Strain in fibers of a lumbar disc. Analysis of the role of lifting in producing disc prolapse

Spine (Phila Pa 1976). 1989 Jan;14(1):96-103. doi: 10.1097/00007632-198901000-00019.

Abstract

A three-dimensional nonlinear finite element model has been used to predict the strain in the disc fibers of a lumbar motion segment under various single and combined loads such as those representing symmetric and non-symmetric liftings. A progressive failure analysis also has been performed under loads representing lifting while bending to one side: assuming yield and ultimate fiber strains of 14 and 16%, respectively. Large tensile strains of about 10% in the disc fibers are predicted under the maximum loads simulating symmetric lifting. Addition of lateral bending and twisting significantly increases the maximum fiber strain to more than 20%, and hence augments the risk for disc rupture. The maximum fiber strain occurs in the innermost annulus layer at the posterolateral location. Loss of intradiscal pressure or volume has a marked diminishing effect on the magnitude of maximum fiber strain predicted under flexion loadings. Failure analysis indicates that rupture initiates in the fibers in the innermost layer at the posterolateral location. With a slight increase in the loads, rupture progresses radially to the adjacent outer layer. Further progress of rupture in the fibers toward the annulus outer periphery resulting in complete radial fissure and disc prolapse appears to require additional increase in the loads. In the presence of large intradiscal pressure, the generated partial or complete radial fissure is likely to result in annulus protrusion or disc herniation, respectively. The results of clinical, epidemiologic, and experimental studies support the failure mechanism predicted in the present study.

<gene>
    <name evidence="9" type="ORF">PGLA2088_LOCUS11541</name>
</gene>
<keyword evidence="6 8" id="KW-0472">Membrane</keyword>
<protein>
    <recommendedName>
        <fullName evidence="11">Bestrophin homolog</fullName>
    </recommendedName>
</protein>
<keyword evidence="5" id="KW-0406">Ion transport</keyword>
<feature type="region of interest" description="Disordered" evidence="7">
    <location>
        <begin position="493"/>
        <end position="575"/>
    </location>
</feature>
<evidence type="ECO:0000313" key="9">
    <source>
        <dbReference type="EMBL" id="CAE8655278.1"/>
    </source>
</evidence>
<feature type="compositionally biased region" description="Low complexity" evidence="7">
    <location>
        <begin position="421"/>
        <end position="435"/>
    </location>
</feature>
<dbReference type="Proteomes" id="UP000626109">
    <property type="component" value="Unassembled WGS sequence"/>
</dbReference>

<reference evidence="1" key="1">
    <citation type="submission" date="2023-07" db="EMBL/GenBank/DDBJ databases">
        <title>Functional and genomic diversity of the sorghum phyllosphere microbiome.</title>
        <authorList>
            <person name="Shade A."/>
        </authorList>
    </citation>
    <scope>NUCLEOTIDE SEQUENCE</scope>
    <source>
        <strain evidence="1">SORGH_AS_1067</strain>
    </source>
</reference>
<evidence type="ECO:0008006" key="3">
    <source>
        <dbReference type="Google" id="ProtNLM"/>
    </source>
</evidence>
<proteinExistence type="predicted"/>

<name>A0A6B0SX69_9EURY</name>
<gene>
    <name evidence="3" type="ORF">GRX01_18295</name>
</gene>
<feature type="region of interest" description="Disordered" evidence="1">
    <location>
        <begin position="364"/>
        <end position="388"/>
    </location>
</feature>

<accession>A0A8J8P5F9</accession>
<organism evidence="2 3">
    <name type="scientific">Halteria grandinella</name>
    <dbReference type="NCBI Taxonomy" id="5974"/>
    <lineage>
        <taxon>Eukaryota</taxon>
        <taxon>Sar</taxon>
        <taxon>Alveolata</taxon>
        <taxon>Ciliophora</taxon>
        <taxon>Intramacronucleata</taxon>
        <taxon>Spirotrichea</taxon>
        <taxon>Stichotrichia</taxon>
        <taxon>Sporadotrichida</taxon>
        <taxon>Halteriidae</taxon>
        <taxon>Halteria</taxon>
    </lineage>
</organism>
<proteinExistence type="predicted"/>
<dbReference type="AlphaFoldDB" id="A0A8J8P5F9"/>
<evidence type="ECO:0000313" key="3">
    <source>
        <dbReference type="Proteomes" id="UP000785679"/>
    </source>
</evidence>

Publication types

  • Research Support, Non-U.S. Gov't

MeSH terms

  • Biomechanical Phenomena
  • Computer Simulation*
  • Humans
  • Intervertebral Disc / physiology*
  • Intervertebral Disc Displacement / etiology*
  • Models, Biological*